Buyer beware. It’s a phrase that buyers of established businesses should be particularly conscious of. Craig Hudson explains the pluses and the pitfalls.
The next ten years could see a huge number of businesses go up for sale as owners reach retirement age, giving many potential buyers the chance to acquire those businesses.
Statistics New Zealand data shows a quarter of New Zealand business owners will reach their late 60s in the next decade, meaning there could be up to 90,000 owners retiring and selling off their businesses in that time.
There are great benefits to buying an already established company, including access to a customer database, experienced staff, suppliers and hopefully, a good business plan.
Buying an established business is a massive commitment though and it is a process that keen buyers should undertake with care.
What do you really want?
Director of iif Ltd and Xero succession report working group member Hamish Mexted said the first thing potential buyers should do is ask themselves whether they are actually ready to own a business.
A lot of people like the idea of being their own boss, but then they realise it’s often no different to having a job, which makes them hate the business as much as they hated their job. Running a business can mean being available at all hours to deal with all the unanticipated events and the stress that inevitably comes with that.
People also don’t realise that being good at a job does not mean they will be good at running a business. A builder could create an amazing house, but be absolutely terrible at keeping books or managing staff, for example.
According to Mexted, one of the key indicators that a buyer is serious is how detailed their future plans for the business they want to buy are. This means more than just stating they will grow the business – it also means specifying exactly how that growth is going to be achieved.
“If people can’t articulate what this plan is in a credible way, then I get a little anxious for them,” Mexted said.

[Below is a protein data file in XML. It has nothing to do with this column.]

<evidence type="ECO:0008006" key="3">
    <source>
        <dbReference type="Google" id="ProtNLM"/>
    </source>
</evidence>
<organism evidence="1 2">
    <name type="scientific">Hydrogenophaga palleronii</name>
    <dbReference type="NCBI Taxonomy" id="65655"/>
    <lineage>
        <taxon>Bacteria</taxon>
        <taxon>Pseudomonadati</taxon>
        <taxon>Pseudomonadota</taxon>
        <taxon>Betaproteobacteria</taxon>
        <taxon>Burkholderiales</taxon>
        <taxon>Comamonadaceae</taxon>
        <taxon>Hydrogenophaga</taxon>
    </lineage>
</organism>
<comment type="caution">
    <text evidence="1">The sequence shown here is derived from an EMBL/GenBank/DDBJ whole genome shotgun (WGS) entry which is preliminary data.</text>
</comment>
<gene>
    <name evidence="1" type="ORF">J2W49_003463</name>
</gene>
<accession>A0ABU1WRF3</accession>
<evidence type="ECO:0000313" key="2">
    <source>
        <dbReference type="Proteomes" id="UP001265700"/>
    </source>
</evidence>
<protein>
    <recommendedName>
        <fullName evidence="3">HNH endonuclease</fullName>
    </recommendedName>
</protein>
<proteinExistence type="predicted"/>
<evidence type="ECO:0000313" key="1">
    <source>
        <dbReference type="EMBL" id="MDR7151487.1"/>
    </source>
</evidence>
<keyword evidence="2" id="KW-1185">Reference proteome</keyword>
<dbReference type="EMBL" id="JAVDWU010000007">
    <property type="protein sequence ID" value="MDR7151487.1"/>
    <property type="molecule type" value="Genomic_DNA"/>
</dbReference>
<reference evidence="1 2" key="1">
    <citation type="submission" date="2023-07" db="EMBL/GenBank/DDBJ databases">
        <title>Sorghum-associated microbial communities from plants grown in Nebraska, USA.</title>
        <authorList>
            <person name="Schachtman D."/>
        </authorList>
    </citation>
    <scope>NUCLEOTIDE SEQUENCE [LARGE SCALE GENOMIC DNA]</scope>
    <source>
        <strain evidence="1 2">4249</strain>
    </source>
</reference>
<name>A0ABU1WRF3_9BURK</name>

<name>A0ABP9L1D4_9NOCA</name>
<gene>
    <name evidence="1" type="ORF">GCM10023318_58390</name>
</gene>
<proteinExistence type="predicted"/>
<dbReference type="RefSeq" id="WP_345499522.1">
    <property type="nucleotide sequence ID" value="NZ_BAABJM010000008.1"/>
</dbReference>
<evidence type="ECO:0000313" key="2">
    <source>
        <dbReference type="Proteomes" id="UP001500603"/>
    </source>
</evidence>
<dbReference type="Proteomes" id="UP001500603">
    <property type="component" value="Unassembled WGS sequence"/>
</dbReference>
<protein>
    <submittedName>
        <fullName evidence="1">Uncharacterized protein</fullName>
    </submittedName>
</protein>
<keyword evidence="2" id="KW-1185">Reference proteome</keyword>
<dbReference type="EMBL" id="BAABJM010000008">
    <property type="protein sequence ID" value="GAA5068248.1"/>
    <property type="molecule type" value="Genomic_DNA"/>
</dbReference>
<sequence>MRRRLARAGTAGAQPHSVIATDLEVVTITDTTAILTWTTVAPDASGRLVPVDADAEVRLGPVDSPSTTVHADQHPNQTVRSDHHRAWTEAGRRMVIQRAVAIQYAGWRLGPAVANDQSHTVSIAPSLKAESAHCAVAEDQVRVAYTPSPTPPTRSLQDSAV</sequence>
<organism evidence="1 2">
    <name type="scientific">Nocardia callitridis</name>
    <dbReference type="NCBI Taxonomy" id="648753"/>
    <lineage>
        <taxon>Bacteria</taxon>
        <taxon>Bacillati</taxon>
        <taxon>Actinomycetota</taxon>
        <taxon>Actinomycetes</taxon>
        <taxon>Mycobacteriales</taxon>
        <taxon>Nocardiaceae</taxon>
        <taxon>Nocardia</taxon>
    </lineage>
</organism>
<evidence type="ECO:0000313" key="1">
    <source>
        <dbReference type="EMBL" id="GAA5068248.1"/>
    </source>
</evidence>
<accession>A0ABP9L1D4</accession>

Figuring out whether running a business is for you or not can be quite tricky, so sitting down with an accountant should be one of the first things on your to-do list if you are looking to buy a business.
Making sure things stack up
Potential buyers need to ask a lot of detailed questions and look into a company’s financial data to check that what the seller says about their business adds up. The importance of updated and accurate financial records cannot be overstated.
What a buyer needs to check is industry-specific to an extent, but includes checking assets are in good condition, making sure GST returns add up and ensuring the wages the seller claims to be paying are actually what they are paying. If you buy a business from someone claiming they pay their staff $20 an hour when they actually pay them $22, then that will rapidly eat into margins.
Mexted said it was not uncommon for things to not add up, but it is often not deliberate.
“Vendors are not used to having people chuck rocks at them. Because they’ve always been so involved with what they’ve done, they can’t see that it doesn’t stack up. It might be a statement they believe to be true, but they haven’t thought through the consequences.”
Again, it would be worthwhile consulting an accountant who has experience in asking those nitty gritty questions.
What else to keep in mind
Looking into the background of a company for sale should also entail checking whether there are any legal disputes and making sure there are contracts in place covering things like suppliers, rent and employment. It also requires checking how loyal customers and suppliers are to the owner, as well as the relationships between the current owner and staff.
Take a deep dive into the company’s records to look at revenue trends and where improvements could possibly be made. Look at what money is owed the company and how well the owner has chased up that debt.
There is a long checklist of things potential buyers need to get through before making that final decision and that’s before even getting into the running of the business itself.
Therefore, any aspiring business owner needs to understand what they are getting into and ideally consult with professionals to help make that business acquisition a success.
Xero recently released a report to look at the lack of succession planning in New Zealand with the tidal wave of retirements predicted over the coming decade. Success through succession planning aims to help small businesses prepare for selling their business to get the best possible outcome.
Craig Hudson is Xero New Zealand’s country manager.
Photo: Hamish Mexted.